It all started a couple of months ago, back when rain was still a thing.
Back then, the rain was accompanied by thunder and lightning. Even when it wasn’t raining, thunder rumbled and lightning flashed in the distance more often than not.
The Steelhammer Compound’s 9-K Security Force, an assortment of four elderly mixed-breed rescue dogs that the operator of our kennel service refers to as “The Golden Girls,” are not fans of lightning and thunder.
The 9-Ks are so named as an homage to their annual veterinarian fees, and to reflect the fact that their skill level as guard dogs is rather backward. They bark ferociously at the mail carrier and paper delivery guy every time they roll up to the Compound, but sleep soundly as pickups laden with trash creep past the compound en route to an illegal dump site at the end of the driveway.
The 9-Ks fear thunder and lightning even more than they fear vacuum cleaners, celebratory fireworks and gunfire. Of course, in our libertarian section of Cross Lanes, fireworks and gunfire are often the same thing.
At any rate, during that distant, pre-drought period of downpours, thunderclaps and lightning bolts, the 9-K crew refused to venture out from under the porch roof to conduct their canine constitutionals.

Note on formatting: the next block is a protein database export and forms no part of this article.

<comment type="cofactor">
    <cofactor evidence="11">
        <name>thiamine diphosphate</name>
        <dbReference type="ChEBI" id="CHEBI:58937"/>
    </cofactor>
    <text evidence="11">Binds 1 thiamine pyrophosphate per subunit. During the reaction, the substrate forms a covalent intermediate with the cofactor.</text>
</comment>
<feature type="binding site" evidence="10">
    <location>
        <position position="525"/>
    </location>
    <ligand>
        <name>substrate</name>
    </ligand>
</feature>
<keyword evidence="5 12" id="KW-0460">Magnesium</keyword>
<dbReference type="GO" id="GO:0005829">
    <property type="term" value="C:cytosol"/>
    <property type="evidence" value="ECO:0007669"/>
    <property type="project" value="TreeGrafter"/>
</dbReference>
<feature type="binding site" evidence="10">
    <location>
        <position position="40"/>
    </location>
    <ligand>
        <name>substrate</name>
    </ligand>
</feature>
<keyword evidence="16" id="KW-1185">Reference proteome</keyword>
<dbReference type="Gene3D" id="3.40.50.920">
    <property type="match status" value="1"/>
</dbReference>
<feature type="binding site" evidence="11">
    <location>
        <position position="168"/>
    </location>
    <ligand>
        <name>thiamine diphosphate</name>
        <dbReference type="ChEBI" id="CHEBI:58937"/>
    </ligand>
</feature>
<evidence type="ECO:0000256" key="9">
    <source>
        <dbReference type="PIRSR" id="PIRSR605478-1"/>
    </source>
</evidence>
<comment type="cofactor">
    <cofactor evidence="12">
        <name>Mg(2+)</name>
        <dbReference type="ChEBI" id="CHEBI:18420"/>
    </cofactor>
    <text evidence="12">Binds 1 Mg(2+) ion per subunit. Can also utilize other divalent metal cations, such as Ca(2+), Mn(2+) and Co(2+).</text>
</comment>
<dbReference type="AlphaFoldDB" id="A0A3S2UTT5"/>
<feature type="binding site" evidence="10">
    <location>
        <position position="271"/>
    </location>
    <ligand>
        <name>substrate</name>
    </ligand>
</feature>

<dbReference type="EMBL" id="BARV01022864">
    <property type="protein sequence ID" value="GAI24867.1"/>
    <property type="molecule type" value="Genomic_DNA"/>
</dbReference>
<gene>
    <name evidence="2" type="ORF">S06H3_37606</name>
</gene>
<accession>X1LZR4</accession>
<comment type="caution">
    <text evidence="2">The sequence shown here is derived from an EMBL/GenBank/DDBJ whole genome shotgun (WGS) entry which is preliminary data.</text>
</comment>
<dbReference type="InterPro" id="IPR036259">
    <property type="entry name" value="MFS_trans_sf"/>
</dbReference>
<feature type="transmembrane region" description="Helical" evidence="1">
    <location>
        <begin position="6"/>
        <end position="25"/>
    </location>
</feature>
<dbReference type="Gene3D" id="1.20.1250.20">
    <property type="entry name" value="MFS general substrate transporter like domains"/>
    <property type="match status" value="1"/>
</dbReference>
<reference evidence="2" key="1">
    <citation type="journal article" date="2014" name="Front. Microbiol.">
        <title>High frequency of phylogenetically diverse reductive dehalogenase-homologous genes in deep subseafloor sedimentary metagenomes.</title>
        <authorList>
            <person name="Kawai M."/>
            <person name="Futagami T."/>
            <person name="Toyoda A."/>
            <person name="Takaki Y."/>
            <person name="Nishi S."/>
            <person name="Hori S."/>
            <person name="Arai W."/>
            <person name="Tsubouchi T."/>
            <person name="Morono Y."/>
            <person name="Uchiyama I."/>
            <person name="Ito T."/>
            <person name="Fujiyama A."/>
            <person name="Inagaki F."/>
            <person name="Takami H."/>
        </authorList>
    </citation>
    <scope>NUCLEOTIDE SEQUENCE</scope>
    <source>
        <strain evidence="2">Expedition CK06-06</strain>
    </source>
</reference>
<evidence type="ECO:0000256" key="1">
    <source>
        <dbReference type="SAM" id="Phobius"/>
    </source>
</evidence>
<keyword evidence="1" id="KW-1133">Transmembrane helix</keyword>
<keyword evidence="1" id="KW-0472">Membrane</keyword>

After spending a few minutes nonchalantly pretending they had no urge to purge, they returned indoors. There, they thoughtfully waited until the Compound’s human occupants left for the day before gifting us with an array of what, in Cockney rhyming slang, could be known as “jelly birds” to clean up when we returned.
Sadly, this practice remained a part of the 9-K/Golden Girl routine when sunny skies returned. I went online and watched a video by a dog trainer. He said I should keep the dogs on a leash at all times in order to yank them out of the house at the first sign of nature calling. Then, after the dog(s) had, as the Cockneys would say, a hit and miss, I was to reward them with their favorite treats and effusive, high-pitched praise. “Make a party of it,” he said.
Right, I thought. Not happening here. Four leashes in hand, day after day, followed by four to eight dog parties with treats until they re-learned the habit of pooping outside? Not when I have the option of a nearby door from which to launch them into the great outdoors until their thinking gets rewired.
Soon, interior offerings tapered away as the dogs rediscovered that just about everything is better outdoors — except maybe lightning, thunder and vacuum cleaners.
Then they turned on me. First, by demanding to go outside at all hours, whimpering and keening in emergency mode. Then by laying a minefield of “jelly birds” from sidewalk to street, surrounding my car.
At night, it’s often the case that I either forget about the tactic or can’t see well enough to avoid all the mines. Last night, after arriving home well after dark, I remembered to take a flashlight to see what grid the 9-Ks had aligned their mines along.
Through my beam, I could see they had carpet bombed the driveway, but I found a way to weave past the obstacles until only a pine cone stood between me and the porch. I kicked it triumphantly.
Only it wasn’t a pine cone.
Victory is theirs.